HTY 599: Special Topics in History: Slavery, Abolition, and Race in American History

Instructor:  Professor Mary Freeman

Time:  W, 4:00-5:50 and web conf.

Course Number: 64730, 64731

Location: S310

Description:  Exploration and analysis of new trends in research and interpretation in history.  The contest over slavery in the United States is the central conflict in American history. Systems of bondage and movements for freedom have fundamentally shaped the development of the United States, and their legacies continue to influence American society today. This seminar explores the conflict between slavery and freedom from its origins during the era of European colonization through the dawn of the twentieth century. Students will read broadly in historical literature covering themes including: Native American forms of slavery and captivity; the rise and development of African slavery in North America; the formulation of racist ideology and proslavery arguments; the formation of antislavery movements; the process of emancipation during the Civil War and Reconstruction; and the long-term consequences of these events in the late-nineteenth and early-twentieth century. By engaging with these topics in class and through writing assignments, we will develop an understanding of how the politics of slavery have shaped American history.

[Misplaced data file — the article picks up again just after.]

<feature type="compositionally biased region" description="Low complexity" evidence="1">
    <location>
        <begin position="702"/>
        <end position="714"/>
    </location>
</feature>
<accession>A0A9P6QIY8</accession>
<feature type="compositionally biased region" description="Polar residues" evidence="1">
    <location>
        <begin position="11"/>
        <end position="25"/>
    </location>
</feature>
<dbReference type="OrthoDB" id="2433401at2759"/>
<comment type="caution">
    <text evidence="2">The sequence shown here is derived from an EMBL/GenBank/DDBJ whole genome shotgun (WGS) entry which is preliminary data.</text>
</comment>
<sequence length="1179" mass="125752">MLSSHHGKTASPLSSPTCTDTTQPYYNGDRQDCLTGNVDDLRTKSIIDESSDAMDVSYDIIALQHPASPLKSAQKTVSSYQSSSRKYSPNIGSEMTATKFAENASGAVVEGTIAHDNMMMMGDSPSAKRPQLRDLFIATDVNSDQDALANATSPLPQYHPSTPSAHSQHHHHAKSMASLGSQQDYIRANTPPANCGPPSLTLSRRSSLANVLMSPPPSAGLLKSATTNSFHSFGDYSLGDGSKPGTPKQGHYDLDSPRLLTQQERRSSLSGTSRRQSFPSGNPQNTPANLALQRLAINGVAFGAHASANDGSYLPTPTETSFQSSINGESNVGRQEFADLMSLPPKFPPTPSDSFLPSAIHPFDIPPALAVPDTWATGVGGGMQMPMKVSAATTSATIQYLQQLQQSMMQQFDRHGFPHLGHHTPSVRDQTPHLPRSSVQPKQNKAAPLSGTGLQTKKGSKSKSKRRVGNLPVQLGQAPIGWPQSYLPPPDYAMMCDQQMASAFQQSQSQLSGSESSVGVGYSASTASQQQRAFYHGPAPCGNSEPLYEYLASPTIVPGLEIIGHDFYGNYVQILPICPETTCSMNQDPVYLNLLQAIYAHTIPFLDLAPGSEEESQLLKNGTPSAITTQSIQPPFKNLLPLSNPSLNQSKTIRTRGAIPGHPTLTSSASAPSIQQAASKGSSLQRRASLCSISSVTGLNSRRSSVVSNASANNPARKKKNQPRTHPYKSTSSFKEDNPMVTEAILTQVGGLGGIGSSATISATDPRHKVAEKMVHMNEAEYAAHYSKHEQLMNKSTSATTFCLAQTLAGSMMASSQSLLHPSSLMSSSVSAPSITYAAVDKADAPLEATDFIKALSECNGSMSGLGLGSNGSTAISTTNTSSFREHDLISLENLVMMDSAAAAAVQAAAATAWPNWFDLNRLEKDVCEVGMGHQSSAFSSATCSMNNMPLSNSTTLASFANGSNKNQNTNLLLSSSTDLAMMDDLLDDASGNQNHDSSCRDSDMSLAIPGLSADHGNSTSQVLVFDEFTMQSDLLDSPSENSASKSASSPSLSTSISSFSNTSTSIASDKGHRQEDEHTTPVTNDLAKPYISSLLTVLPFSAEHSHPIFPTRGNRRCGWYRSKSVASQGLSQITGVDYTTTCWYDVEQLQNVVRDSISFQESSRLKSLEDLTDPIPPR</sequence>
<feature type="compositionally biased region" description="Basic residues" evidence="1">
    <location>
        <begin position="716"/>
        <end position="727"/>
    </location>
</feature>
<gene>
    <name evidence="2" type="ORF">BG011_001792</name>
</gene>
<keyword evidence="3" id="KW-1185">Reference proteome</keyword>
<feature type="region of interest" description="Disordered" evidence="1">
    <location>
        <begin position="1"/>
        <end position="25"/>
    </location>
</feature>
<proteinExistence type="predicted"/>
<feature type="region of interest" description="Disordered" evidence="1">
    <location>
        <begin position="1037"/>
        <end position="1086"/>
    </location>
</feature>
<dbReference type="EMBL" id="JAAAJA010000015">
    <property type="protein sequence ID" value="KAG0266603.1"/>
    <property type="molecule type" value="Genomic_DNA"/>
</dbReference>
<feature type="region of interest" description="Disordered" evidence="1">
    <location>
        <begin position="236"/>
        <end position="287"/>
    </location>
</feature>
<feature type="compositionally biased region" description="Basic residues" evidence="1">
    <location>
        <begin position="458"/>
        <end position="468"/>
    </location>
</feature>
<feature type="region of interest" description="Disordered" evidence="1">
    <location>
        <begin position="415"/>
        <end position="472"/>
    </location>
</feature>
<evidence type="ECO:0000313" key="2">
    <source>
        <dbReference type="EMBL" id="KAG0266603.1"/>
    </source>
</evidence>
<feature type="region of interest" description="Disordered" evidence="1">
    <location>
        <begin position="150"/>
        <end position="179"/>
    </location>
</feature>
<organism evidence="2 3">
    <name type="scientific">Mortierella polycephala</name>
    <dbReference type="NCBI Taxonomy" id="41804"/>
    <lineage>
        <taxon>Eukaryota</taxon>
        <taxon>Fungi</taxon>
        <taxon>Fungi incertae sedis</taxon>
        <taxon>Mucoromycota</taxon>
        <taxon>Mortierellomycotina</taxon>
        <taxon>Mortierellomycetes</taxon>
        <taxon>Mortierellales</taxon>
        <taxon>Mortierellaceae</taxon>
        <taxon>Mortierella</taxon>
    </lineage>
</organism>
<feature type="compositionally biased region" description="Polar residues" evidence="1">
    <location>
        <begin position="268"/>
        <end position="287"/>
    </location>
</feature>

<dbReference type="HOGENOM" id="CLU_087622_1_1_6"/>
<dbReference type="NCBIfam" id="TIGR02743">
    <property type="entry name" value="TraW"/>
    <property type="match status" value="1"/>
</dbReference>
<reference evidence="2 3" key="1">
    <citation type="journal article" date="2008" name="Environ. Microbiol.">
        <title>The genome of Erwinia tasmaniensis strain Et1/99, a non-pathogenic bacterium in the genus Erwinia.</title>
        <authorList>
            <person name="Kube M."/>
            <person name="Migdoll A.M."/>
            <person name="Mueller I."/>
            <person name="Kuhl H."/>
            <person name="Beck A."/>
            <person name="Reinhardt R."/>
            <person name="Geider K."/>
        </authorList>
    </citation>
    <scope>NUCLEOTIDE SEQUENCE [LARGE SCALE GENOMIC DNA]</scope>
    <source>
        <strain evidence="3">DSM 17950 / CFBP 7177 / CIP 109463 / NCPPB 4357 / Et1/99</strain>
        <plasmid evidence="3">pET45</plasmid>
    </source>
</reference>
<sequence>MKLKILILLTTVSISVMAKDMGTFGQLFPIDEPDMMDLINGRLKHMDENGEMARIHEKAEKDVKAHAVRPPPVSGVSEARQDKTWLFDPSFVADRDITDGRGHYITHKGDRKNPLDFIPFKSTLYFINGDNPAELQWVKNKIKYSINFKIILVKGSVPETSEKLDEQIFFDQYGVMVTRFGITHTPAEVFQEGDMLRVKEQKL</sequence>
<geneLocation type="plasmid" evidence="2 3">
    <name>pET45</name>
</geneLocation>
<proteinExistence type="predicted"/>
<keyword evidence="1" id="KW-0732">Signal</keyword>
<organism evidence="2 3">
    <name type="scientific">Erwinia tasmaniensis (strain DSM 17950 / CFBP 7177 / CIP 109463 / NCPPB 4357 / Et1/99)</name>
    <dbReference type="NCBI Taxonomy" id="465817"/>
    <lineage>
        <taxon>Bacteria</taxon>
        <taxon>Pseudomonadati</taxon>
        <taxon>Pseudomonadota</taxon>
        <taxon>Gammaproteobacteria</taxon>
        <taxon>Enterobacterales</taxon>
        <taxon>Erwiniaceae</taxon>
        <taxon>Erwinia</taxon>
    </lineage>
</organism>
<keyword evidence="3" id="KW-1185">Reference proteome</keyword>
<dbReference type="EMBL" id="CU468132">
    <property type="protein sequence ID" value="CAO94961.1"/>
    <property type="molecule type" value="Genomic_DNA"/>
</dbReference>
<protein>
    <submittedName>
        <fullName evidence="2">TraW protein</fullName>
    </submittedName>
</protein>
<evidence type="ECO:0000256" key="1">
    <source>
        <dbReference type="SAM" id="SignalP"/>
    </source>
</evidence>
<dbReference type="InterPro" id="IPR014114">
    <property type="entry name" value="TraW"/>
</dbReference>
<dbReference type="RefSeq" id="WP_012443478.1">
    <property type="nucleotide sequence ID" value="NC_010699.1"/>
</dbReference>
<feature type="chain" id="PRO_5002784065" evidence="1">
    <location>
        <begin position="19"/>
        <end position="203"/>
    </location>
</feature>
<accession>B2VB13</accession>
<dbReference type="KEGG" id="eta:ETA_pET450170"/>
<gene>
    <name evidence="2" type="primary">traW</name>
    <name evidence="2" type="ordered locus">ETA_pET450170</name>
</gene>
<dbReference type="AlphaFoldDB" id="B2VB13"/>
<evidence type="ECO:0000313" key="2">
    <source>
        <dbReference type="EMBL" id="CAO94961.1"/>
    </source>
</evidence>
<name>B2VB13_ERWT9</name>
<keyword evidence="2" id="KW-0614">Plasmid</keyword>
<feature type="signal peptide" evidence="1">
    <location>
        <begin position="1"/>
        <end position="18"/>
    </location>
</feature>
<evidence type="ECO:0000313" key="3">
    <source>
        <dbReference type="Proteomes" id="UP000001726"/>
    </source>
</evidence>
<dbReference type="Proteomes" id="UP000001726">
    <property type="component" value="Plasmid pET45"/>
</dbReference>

Prerequisites & Notes:  Graduate students, senior history majors and others by permission.